Origin of the name
In 1526, after the Battle of Mohács, the Kingdom of Hungary was overrun by the Ottomans, but effectively split into 3 parts in 1541 when the Ottomans captured Buda. The Habsburgs got a foothold in the north and west (Royal Hungary), with the new capital Bratislava (Pozsony, Pressburg). King John I of Hungary from the Zápolya house, the former voivode of Transylvania and the wealthiest and the most powerful landlord after Mohacs, secured the eastern part of the Kingdom (referred as Eastern Hungarian Kingdom by Hungarian scholars) with the help of the Ottomans. On 29 February 1528, the sultan assented to an alliance with Zapolya and gave written assurance of his support.
From 1541 or 1542, the house of Zápolya also controlled the region that after 1571 became known as Partium.
In 1570, John II Sigismund Zápolya, son of John I Zápolya renounced his claim as King of Hungary (1540-1570) in favour of Maximilian II of Habsburg, who also claimed the title since 1563. Instead John II Sigismund Zápolya remained Prince of Transylvania between 1570 and 1571.
In 1571, by the Treaty of Speyer (Spires), John II Sigismund, John I's son, abdicated as king of Hungary, and a new dukedom was invented for him: "Joannes, serenissimi olim Joannis regis Hungariae, Dalmatiae, Croatiae etc. filius, Dei gratia princeps Transsylvaniae ac partium regni Hungariae" (imperial prince), from which derives the name Partium.
This treaty, like the earlier Nagyvárad accord, endorsed the principle of a united Hungary. Partium and Transylvania were entrusted to John II Sigismund, but under the title of imperial prince. As mentioned above, the Zápolya held Partium before, but the treaty allowed them to do this without fear that the Habsburgs would contest the house of Zápolya's lordship. In a sense, Zápolya traded title for territory.
The Eastern Hungarian Kingdom ceased to exist, and became simply the Principality of Transylvania. All rulings after 1570 as King of Hungary refer to the territory known as "Royal Hungary", and as Prince refer to the Principality of Transylvania which included Partium.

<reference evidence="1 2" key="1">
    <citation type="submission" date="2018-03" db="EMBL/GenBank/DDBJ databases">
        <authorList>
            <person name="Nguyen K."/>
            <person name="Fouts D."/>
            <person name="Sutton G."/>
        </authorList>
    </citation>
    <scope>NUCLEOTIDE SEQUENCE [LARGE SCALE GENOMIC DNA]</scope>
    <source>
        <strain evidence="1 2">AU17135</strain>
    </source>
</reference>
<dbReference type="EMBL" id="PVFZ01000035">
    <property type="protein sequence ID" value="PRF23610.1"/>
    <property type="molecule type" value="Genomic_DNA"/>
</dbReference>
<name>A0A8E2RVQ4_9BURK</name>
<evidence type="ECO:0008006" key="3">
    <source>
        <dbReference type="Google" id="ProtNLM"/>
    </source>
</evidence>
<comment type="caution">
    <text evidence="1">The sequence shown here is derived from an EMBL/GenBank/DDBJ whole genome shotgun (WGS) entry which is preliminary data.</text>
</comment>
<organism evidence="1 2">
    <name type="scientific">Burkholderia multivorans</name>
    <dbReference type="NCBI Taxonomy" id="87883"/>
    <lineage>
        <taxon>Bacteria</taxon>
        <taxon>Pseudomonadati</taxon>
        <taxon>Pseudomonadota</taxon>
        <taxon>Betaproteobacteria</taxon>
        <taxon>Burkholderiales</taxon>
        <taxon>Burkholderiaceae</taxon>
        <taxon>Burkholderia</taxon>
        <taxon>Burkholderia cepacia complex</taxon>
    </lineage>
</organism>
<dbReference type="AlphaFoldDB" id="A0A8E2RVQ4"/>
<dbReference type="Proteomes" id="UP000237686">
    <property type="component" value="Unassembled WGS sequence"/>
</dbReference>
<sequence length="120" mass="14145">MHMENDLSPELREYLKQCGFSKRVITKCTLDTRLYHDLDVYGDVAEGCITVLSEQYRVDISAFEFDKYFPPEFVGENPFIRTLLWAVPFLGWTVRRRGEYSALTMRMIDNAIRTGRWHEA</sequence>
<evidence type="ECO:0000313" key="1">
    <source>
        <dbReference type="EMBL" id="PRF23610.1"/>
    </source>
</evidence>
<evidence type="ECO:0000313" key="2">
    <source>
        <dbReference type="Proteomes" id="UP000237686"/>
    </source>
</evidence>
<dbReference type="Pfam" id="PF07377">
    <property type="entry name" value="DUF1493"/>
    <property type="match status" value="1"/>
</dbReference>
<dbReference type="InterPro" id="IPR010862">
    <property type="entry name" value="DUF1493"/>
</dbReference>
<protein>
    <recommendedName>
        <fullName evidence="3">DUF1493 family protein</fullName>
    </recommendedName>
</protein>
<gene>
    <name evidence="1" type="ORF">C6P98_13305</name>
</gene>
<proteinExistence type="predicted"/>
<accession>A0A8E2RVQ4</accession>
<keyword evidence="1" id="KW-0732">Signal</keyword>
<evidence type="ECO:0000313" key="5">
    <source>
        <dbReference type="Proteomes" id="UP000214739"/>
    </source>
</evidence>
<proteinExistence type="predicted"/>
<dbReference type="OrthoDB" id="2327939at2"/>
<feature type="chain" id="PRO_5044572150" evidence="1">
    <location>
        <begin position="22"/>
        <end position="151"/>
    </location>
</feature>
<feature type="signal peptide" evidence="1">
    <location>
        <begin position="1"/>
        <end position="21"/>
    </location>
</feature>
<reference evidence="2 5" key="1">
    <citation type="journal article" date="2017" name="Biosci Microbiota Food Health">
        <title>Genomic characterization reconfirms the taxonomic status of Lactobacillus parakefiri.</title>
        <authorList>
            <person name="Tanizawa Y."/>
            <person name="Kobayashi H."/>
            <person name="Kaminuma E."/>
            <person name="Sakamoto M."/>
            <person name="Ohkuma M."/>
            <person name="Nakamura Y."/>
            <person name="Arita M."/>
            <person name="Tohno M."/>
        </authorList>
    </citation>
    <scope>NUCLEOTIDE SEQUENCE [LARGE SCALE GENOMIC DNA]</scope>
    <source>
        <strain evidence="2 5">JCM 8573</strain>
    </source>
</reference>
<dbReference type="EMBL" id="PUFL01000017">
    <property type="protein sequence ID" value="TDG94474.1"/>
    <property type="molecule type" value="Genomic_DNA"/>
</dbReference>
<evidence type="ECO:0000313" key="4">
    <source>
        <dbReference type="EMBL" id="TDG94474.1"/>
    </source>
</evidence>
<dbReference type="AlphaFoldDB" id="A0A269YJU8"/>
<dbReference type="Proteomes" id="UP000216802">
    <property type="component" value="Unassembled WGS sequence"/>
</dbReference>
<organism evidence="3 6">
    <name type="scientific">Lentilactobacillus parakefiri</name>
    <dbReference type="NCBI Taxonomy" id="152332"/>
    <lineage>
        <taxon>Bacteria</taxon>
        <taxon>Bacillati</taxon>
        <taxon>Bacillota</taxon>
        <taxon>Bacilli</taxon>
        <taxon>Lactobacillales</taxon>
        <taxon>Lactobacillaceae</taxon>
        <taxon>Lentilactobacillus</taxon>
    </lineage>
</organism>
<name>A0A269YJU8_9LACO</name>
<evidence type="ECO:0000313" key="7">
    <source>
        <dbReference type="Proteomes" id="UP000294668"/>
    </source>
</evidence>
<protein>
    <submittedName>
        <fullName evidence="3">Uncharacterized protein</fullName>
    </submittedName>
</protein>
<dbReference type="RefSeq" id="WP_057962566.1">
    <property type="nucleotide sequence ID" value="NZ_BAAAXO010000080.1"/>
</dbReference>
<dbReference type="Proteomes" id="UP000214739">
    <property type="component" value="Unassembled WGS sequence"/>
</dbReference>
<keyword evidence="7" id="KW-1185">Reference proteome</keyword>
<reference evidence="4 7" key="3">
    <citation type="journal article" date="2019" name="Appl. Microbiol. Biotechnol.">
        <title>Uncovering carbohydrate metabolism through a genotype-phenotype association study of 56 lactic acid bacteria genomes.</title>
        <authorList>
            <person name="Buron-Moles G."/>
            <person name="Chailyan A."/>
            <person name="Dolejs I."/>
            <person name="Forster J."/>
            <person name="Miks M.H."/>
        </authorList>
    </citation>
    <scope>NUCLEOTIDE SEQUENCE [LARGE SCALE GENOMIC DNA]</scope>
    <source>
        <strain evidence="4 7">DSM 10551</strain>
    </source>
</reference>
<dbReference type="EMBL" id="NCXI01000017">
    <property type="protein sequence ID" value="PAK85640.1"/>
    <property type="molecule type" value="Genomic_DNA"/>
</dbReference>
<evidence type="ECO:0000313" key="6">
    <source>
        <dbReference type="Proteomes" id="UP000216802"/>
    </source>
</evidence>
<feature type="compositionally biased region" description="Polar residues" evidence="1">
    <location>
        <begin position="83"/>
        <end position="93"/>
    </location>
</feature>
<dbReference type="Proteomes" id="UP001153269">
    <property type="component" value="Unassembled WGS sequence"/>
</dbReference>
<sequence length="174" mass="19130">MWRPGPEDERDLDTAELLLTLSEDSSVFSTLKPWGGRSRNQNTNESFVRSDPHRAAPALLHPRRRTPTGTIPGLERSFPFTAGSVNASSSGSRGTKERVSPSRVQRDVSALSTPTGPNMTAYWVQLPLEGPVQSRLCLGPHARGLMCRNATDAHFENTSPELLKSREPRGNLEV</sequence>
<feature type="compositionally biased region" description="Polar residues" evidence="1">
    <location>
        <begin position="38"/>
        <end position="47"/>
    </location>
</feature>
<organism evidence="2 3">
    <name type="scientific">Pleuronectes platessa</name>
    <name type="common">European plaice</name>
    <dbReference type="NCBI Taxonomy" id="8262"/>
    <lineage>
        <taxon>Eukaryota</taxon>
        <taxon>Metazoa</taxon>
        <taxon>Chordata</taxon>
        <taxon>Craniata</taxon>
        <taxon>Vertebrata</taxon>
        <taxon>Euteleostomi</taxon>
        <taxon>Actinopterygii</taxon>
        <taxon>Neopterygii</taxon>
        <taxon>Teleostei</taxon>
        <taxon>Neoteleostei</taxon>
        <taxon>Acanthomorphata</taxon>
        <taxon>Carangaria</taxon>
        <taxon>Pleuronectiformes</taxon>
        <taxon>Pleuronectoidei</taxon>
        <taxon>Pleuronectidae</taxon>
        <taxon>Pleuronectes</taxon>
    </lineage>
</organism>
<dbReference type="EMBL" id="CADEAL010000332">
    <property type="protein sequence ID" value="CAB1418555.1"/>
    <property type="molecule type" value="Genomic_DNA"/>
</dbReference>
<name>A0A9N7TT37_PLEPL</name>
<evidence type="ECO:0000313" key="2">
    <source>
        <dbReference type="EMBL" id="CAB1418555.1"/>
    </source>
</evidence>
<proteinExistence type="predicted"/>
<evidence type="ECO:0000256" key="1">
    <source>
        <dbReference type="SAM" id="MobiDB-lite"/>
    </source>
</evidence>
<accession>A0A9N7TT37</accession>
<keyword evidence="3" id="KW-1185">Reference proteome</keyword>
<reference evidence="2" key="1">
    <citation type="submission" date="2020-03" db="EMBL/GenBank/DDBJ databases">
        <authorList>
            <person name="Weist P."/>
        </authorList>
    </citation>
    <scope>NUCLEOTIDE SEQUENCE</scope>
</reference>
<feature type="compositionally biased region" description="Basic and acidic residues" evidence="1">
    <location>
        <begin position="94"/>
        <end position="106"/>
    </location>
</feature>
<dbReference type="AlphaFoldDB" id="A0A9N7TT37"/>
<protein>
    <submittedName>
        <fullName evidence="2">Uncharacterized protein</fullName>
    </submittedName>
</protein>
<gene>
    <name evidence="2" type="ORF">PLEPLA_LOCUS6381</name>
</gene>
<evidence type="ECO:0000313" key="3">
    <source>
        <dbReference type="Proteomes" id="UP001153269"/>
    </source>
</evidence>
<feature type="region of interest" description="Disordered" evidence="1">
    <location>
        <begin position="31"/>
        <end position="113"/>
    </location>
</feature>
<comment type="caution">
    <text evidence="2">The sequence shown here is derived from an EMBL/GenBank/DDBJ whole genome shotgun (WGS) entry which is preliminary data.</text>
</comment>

Initially Partium consisted of the counties of Máramaros (Maramureş), Middle Szolnok (Közép-Szolnok/Şolnocul de Mijloc), Kraszna (Crasna), and Bihar (Bihor), as well as the Kővár region (Kővár vidéke). The Banate of Severin (Szörény/Banatul Severinului) and eastern Zaránd (Zarand), that were already part of John II Sigismund’s realm, were also included in what was named Partium. These territories were ruled by Transylvania, but were not formally part of the Principality (later Grand Principality) of Transylvania, and so the name Partium was coined.
All of Transylvania was at the time under permanent threat of being overrun by both Habsburgs and Ottomans. Partium was taken by the Ottoman troops in 1660, but was back in Transylvanian possession by the end of the century, when the latter was absorbed in the Habsburgs' domain in 1687 (de facto) / 1699 (by treaty with the Ottomans).
In the 18th century, the name was used to describe a smaller area, consisting of Middle Szolnok, Kraszna, the Kovár region, and a rump Zaránd, but was not itself an official subdivision.
Present day location
With the dissolution of the Austro-Hungarian Empire at the end of World War I, Partium was split, under to the terms of the 1920 Treaty of Trianon, among the successor states of the former Kingdom of Hungary: about 60% became part of Romania, about 20% - part of Hungary, and about 20% - part of Czechoslovakia. The latter part, known as Carpathian Ruthenia, was ceded to Soviet Union after World War II and since 1991 belongs to Ukraine.
The Romanian part roughly corresponds to the Crişana and partly Banat regions of Romania. The Hungarian part corresponds to the Hajdú-Bihar county, and small parts of the Szabolcs-Szatmár-Bereg and Békés counties of Hungary. The Ukrainian part corresponds to the Northern Maramuresh (geographic region) of the Zakarpattia Oblast, Ukraine.
In present-day Hungarian usage Partium chiefly refers to the part of the region that lies in Romania.
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